Half-way between Baltimore and Annapolis was a new housing development aimed specifically at returning GI's. The homes were being mass-produced using surplus steel and cement. The only wood used in construction was on the roof to attach the shingles. With one floor plan to choose from, the only option was to have one built in a mirror image. They came with a wood-burning stove in the utility room next to the kitchen, and an enclosed room in the middle of the house designed as a shelter.
The early years were tough for my family yet I never felt lacking. Dad had to work a lot of overtime to make the house and car payments, but always tried to make time for me. Sometimes that would have to happen after I'd been spanked for a wrong-doing while he was gone. I was a pretty wild kid! LOL Most of my presents in those days were home-made, and I made toys out of scraps in the garage. Luckily for me, my dad was an engineer and could make almost anything. Sometimes I wonder just how many millions of dollars made off of his inventions. Anyway, I'll never forget the rapid fire, rubber-band rifle that held up to ten bands, or the hobby horse he and my mother made. She sewed together a realistic looking horse head with ears, eyes, a mouth and a mane. Dad stuffed it and mounted it to an old broom handle. That horse and my cap-gun saw many adventures over the years.
I could go on forever remembering the wonderful things my family and folks in the neighborhood would do to make the holidays special for all the kids. My presents became progressively more advanced every year. I even remember a chemistry set that contained a vial of real uranium and a roll of film negatives for experiments! It's too bad the world will never experience community spirit and solidarity like that again.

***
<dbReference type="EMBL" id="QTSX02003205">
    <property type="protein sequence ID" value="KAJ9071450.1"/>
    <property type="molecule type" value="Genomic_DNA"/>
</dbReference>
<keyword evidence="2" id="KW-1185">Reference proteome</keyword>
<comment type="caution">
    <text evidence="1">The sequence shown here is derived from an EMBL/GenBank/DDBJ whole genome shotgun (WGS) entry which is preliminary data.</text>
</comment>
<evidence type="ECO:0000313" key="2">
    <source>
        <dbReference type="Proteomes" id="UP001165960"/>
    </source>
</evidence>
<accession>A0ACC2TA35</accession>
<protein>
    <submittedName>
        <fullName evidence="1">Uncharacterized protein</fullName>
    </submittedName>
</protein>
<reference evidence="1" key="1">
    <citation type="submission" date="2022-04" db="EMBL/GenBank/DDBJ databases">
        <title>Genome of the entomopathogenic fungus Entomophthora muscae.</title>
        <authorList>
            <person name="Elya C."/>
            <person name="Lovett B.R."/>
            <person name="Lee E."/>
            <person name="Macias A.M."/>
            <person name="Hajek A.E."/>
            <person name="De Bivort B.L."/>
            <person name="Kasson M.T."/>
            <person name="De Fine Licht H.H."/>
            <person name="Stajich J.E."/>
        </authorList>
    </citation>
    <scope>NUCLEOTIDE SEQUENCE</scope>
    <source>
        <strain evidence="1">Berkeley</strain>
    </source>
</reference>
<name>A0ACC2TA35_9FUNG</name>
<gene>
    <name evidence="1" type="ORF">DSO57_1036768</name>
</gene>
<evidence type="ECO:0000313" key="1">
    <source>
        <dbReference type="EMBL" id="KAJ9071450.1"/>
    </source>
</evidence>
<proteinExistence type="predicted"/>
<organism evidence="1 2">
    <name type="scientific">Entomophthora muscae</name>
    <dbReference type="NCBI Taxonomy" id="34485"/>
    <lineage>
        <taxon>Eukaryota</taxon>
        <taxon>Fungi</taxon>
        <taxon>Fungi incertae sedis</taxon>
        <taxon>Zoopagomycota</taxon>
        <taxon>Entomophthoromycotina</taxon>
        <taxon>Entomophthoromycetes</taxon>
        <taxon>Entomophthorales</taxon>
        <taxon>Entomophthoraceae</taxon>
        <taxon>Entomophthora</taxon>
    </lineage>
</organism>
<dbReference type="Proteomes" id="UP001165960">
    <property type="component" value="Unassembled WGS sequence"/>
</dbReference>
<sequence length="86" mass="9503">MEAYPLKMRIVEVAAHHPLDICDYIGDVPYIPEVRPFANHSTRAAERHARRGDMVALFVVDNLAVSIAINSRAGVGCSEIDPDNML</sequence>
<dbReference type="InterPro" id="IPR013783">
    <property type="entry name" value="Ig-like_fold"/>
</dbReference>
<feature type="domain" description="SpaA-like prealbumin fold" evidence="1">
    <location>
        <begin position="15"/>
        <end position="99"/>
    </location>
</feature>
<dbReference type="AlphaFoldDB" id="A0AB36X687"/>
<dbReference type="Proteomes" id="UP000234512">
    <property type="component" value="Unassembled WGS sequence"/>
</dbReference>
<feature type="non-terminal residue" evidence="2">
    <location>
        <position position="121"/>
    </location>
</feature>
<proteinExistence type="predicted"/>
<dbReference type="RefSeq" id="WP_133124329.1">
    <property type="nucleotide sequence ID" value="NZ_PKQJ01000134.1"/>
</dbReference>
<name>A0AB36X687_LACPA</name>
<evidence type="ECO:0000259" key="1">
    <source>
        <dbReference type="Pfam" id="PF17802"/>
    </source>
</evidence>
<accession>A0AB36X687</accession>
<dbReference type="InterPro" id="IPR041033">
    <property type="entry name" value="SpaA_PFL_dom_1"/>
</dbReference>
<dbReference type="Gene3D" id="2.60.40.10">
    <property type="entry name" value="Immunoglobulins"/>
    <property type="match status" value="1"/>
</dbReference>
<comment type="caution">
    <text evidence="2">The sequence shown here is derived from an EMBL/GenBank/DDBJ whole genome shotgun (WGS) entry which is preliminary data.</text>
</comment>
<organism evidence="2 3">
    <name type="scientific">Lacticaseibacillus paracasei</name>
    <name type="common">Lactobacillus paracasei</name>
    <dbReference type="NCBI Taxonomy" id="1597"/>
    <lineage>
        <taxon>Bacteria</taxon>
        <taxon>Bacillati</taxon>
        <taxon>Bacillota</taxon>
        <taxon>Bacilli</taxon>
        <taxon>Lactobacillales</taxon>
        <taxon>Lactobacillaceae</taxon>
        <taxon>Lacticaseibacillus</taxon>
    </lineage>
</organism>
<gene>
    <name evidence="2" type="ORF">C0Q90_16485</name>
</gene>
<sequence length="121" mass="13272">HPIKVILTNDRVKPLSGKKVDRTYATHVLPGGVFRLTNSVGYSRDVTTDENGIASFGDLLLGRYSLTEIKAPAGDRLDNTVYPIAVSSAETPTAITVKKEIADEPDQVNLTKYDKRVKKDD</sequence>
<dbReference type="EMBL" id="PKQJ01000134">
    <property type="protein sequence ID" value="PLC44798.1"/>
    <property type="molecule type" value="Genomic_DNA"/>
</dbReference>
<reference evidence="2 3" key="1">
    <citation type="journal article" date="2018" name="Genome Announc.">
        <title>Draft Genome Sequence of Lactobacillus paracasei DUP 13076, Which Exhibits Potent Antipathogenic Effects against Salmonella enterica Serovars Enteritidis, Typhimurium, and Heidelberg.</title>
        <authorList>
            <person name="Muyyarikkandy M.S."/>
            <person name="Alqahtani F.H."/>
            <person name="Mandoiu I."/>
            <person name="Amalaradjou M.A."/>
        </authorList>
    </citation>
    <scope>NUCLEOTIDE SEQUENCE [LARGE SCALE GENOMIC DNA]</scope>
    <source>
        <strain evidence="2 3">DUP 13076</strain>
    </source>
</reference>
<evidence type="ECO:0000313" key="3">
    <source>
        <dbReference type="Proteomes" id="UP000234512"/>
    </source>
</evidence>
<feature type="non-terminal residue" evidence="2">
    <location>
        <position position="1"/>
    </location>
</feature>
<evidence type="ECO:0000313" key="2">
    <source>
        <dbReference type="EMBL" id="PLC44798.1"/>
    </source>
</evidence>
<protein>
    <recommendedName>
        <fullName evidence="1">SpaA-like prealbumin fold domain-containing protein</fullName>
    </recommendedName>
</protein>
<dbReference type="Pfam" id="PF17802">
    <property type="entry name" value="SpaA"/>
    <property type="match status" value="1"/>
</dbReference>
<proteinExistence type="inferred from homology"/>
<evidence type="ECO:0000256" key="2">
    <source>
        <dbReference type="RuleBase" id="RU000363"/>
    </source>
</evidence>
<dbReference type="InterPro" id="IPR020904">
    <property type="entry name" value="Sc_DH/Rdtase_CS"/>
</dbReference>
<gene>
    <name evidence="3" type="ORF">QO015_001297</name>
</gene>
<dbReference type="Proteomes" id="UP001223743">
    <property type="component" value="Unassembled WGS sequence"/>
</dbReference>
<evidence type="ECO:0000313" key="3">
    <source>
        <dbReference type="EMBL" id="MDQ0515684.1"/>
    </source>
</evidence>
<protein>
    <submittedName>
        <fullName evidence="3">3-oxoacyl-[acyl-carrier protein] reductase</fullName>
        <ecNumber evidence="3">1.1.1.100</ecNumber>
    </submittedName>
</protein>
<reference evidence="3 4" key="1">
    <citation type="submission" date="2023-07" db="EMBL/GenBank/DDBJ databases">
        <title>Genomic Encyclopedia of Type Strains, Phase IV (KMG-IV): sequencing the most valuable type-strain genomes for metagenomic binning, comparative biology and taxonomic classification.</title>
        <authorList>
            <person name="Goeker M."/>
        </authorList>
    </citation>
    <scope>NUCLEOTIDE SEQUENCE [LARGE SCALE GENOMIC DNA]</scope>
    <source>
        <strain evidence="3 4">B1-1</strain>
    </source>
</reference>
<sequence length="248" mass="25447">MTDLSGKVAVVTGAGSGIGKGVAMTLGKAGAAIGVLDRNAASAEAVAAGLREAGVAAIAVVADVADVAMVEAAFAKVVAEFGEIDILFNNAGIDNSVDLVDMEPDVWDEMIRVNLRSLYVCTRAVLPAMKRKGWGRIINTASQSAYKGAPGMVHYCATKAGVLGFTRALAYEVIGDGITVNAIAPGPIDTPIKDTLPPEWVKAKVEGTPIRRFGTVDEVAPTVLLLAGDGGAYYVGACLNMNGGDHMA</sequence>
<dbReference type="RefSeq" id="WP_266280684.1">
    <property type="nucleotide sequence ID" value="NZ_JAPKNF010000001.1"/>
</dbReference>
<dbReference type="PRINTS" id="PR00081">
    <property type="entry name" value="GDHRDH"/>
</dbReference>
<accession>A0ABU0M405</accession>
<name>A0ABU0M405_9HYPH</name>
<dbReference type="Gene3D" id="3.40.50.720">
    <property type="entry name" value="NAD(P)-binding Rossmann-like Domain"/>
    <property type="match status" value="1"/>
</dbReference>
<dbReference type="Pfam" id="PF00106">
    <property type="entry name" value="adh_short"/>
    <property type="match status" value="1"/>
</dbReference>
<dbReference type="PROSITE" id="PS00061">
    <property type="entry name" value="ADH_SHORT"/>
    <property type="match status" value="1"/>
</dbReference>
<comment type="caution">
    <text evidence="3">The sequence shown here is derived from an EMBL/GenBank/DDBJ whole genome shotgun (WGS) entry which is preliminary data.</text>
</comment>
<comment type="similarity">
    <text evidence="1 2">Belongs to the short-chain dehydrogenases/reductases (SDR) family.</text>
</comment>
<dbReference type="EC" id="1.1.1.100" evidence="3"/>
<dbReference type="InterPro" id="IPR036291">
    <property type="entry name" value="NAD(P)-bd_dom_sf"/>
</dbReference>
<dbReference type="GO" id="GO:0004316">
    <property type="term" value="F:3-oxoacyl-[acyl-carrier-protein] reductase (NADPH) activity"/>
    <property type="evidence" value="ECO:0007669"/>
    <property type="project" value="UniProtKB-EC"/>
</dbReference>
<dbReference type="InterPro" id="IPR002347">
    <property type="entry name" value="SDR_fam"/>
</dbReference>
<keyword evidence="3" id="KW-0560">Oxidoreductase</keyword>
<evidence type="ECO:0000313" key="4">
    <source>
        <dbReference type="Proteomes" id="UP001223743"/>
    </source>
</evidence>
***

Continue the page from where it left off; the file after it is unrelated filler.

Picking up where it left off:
Thanks for reading.
In the morning, the inn was abuzz with activity. Not only were the companions leaving but several villagers decided this would be a good time to bring some of their early produce to market in the capitol. They also felt that the Princess and her friends would be better received if members of the village were there to vouch for them.
The only quiet moment occurred while they were eating breakfast and a group of women approached the table, two of them holding bundles.
“We stayed up all night a’maken this for ye. A mage be needin a mage’s robe and m’lady a nice gown to be meetn’ da King. Tis a gift from the women of this village for what ye done.”
Speechless, Aldan stood with tears in his eyes as the women gathered around and placed a robe on him made of the softest, bleached leather he had ever felt. Even with flowing sleeves, a hood and reaching almost to the floor, it sat lightly on his shoulders. Pockets of various sizes and shapes filled the inside while golden thread accented the seams and displayed whimsical but faint patterns on the outside.
“Our village is well known throughout the Kingdom for the soft leather and the fine linens we produce,” another woman explained. “We save up the material to bring to market once a year but its value is nothing compared to the lives you have spared.”
Odessa held up her new gown and marveled at the quality of the fabric and the expertise with which it was made. It was simple yet elegant and the color complemented her eyes perfectly. Unable to voice her gratitude, she could only smile and hug the women surrounding her.
Arms flung out and a big smile on his face, Aldan spun around a few times to the boisterous cheers of all gathered there. The women were urged forward to receive a hug and kiss from the mage which made the young ones giggle and blush and the older ones tried to stretch out the kisses as long as they could.
Jealous husbands and concerned fathers rushed forward on the pretense that they were saving Aldan from their amorous womenfolk. Odessa settled the issue by wrapping her arms around him and planted a kiss that brought forth a chorus of hoots and whistles. As they returned to the table she shared a sad but knowing look with Jon, the compassion clear in his eyes.